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County approves power line easement 

Credit:  Matthew Bieniek, Cumberland Times-News, times-news.com 25 August 2011 ~~

CUMBERLAND  – Allegany County commissioners voted Thursday to grant an easement for a power transmission line which will run under a portion of the Western Maryland Scenic Railroad and other county-owned property. The line must still be approved by the state Public Service Commission.

The line is owned by Big Savage LLC. The area where the line would pass under the two parallel routes is near state Route 36 and Spataro Lane. The line will also run above the ground for about 7 miles in Frostburg and Allegany County. Big Savage LLC is a subsidiary of EverPower Wind LLC, a Delaware company.

Big Savage will pay the county $20,000 every 10 years for the easement.

Company representative Mike Getty told commissioners the agreement had been modified by attorneys for both sides. County personnel have also toured the areas where the line will pass underground, said company representative Harry Benson.

“This is a project that will bring jobs to the county and revenue to the county and city,” Benson said.

The line would originate at the company’s Pennsylvania wind farm in Somerset County. The tree line will make most of the above-ground line invisible, company officials said.

“The Qualified Line will be comprised of overhead single circuit conductors mounted on approximately 62 pole structures, mostly wooden monopoles, along with a small number of steel or concrete structures where necessary. The single poles, on average, will be 75 feet above ground,” Big Savage wrote in its PSC application.

Big Savage said it is seeking the expedited consideration to meet a 2012 service date and continue to qualify for federal grants.

The above-ground line will run from EverPower’s proposed Twin Ridges Wind Farm in Somerset County, Pa., and through Frostburg, where it would link up to the Allegheny Power Frostburg No. 1 substation, located south of the intersection of state Route 936 and Welsh Hill Road. The line would run 10 miles, with 1.5 miles of the line in Frostburg and 5.7 miles of the line in Allegany County, with the remainder of the line located in Pennsylvania.

It’s estimated the cost to construct the line is $4 million, according to documents filed by the company with the PSC. However, Benson added Thursday that the total project cost will be closer to $10 million. The project will create one and a half line maintenence jobs in the county and about 40 construction jobs to install the line, he said.

An evidentiary hearing on the request has been set for Aug. 30 at 11 a.m. at the Cumberland Holiday Inn at 100 S. George St.

An additional hearing for public comment will take place on the same date at 7 p.m., according to a notice of hearing in the PSC files. The morning evidentiary hearing is a quasi-judicial proceeding, and while it is open to the public, public comments are not taken during that proceeding.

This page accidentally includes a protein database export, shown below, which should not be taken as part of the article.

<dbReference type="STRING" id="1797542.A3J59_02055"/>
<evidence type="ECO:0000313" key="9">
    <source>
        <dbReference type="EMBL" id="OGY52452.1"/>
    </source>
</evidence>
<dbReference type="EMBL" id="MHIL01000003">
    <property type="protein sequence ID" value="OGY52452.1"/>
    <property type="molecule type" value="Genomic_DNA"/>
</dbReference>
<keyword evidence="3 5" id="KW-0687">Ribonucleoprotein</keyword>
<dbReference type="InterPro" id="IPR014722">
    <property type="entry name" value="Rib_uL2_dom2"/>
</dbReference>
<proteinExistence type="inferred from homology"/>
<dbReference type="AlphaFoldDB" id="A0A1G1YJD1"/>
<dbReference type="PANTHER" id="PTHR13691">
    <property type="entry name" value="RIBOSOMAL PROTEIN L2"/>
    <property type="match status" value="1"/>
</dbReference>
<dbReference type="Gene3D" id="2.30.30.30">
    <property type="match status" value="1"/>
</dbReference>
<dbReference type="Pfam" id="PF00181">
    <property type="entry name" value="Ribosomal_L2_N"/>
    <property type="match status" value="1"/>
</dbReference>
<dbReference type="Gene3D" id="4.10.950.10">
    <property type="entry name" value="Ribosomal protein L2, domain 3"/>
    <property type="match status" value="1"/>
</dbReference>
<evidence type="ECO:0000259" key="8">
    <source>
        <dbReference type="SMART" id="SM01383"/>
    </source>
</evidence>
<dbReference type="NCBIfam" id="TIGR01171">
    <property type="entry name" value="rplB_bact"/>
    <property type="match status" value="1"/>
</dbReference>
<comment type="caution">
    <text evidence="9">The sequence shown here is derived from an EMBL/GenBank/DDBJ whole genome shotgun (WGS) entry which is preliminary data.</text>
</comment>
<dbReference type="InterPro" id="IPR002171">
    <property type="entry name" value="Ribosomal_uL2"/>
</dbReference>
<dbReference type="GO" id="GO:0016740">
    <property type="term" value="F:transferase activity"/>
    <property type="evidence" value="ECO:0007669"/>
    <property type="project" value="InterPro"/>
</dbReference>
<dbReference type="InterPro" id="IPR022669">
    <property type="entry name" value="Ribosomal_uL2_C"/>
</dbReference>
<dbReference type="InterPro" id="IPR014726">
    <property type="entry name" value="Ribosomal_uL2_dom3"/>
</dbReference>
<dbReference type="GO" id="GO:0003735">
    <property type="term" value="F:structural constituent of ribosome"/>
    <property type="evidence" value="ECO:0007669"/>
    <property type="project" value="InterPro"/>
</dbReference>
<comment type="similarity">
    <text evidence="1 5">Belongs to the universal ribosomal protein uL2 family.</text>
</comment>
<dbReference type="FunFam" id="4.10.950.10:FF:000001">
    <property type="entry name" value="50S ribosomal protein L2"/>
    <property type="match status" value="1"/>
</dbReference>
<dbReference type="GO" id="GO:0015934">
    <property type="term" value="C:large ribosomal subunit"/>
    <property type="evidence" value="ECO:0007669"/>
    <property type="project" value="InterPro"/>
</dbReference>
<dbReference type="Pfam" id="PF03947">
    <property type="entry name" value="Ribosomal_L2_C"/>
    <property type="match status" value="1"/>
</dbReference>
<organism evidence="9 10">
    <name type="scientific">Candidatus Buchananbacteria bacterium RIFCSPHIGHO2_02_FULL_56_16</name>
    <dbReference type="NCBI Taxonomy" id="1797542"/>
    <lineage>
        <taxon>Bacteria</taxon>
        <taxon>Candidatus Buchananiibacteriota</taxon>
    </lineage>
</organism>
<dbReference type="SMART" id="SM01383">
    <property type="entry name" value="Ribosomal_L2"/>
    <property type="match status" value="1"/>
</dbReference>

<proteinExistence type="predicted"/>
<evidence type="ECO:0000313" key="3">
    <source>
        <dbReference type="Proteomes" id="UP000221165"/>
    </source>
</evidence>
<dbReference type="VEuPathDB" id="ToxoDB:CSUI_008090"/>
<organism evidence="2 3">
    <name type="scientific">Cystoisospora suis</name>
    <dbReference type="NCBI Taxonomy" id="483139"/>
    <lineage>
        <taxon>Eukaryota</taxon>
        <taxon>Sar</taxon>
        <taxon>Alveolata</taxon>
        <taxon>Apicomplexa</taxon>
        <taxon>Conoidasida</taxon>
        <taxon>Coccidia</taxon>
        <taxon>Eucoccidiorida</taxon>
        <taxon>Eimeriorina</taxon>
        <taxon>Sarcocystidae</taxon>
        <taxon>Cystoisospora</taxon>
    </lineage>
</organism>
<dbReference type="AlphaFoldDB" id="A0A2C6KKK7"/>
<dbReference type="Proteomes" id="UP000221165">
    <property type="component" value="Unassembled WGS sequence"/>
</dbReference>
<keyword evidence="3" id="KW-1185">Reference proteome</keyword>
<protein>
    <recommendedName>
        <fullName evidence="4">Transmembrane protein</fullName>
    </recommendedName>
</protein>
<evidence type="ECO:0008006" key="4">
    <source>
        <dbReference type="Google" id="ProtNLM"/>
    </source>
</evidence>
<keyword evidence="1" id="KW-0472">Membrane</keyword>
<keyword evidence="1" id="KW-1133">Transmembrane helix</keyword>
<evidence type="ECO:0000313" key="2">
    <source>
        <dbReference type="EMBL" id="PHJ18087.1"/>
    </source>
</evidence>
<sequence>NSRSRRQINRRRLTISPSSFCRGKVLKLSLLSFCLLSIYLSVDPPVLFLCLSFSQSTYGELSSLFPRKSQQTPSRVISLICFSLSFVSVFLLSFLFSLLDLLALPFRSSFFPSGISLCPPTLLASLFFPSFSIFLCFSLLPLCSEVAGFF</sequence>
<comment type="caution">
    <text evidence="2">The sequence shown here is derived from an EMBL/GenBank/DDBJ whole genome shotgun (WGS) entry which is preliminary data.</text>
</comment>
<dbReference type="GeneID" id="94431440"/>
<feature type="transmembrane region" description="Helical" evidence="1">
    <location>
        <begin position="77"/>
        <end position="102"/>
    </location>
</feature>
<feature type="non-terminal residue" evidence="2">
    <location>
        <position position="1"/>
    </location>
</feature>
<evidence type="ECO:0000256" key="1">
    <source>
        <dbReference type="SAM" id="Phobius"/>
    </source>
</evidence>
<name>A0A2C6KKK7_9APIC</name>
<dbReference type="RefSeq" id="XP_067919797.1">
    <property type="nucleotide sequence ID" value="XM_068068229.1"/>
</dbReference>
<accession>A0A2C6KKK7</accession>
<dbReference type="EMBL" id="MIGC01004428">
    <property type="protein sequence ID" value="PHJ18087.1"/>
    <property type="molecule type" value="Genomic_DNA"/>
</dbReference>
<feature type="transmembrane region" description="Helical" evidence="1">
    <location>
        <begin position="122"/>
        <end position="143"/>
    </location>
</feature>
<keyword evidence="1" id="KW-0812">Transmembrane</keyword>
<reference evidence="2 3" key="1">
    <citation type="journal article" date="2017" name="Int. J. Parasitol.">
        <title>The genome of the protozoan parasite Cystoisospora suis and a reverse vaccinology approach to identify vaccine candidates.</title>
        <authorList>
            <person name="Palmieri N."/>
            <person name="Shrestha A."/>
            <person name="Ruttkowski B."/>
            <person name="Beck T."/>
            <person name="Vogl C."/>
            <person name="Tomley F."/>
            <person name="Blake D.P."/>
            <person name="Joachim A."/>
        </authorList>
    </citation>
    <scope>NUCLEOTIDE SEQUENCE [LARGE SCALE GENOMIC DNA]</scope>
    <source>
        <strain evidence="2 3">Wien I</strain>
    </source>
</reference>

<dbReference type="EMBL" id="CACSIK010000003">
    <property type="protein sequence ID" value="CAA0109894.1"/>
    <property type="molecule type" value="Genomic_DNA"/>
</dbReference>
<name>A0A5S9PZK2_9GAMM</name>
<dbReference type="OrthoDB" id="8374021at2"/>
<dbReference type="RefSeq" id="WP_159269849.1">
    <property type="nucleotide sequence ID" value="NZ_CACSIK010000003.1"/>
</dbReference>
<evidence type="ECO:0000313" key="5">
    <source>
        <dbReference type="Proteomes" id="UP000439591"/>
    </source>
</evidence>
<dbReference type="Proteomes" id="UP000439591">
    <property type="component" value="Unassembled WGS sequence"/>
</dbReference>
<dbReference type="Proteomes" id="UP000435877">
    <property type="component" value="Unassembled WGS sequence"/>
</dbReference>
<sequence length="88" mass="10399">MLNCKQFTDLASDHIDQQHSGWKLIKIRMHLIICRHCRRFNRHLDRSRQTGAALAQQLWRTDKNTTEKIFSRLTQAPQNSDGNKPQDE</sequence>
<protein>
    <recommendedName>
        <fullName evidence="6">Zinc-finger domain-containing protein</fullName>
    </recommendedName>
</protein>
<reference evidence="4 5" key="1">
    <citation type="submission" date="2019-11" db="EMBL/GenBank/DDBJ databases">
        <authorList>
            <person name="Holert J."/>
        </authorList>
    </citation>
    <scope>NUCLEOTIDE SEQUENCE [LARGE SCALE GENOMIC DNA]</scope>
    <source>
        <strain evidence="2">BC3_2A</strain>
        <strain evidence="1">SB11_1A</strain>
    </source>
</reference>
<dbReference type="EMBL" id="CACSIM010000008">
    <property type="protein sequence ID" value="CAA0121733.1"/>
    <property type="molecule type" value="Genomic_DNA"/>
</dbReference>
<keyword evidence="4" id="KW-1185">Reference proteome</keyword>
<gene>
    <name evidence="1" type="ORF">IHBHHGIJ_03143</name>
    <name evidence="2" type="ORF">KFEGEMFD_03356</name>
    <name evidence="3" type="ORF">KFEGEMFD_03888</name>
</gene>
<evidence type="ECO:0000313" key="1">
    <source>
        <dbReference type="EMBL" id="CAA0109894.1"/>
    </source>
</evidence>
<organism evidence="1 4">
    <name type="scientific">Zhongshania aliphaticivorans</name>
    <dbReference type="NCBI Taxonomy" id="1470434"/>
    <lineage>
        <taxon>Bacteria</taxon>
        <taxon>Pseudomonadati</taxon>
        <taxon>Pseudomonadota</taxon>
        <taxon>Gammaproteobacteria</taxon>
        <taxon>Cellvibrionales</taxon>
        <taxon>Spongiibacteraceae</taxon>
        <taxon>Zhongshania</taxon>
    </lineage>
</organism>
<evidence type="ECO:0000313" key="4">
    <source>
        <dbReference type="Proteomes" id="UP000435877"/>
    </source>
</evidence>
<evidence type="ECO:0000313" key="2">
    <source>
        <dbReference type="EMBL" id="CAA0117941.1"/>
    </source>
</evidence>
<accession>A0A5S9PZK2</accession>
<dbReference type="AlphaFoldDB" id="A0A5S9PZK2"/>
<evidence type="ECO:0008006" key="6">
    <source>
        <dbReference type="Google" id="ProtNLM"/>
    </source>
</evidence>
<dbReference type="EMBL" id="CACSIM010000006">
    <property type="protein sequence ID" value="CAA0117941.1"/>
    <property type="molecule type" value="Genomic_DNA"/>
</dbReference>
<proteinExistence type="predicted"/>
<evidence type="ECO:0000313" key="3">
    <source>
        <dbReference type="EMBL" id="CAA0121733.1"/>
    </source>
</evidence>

The line will travel underground for about 600 to 800 feet and protect the viewshed by only arising to an above-ground pole about 300 feet on either side of the underground bore, said Adam Patterson, a county engineer who reviewed the project.

The company is also working with the city of Frostburg and more than two dozen private landowners for easements and rights of way needed for the project.

Private landowners will receive more than $3 million over 25 years and the county will earn tax payments over the life of the project, Benson said.

The easement vote was taken at the regular weekly commission meeting. Commissioner Creade Brodie was not present because he was attending a meeting of the Potomac Highlands Airport Authority.

Speaking at the commission meeting were Westernport resident Thomas Marsh, who spoke against a proposed Potomac River water plant and instead asked that an earlier plan for a county loop system be revived for consideration. Ittie Rahani and John Michael Davis spoke in favor of building a new Allegany High School. Brian White read a letter signed by teachers at Allegany High outlining the poor conditions there and supporting building a new school.

Source:  Matthew Bieniek, Cumberland Times-News, times-news.com 25 August 2011

This article is the work of the source indicated. Any opinions expressed in it are not necessarily those of National Wind Watch.

The copyright of this article resides with the author or publisher indicated. As part of its noncommercial educational effort to present the environmental, social, scientific, and economic issues of large-scale wind power development to a global audience seeking such information, National Wind Watch endeavors to observe “fair use” as provided for in section 107 of U.S. Copyright Law and similar “fair dealing” provisions of the copyright laws of other nations. Send requests to excerpt, general inquiries, and comments via e-mail.

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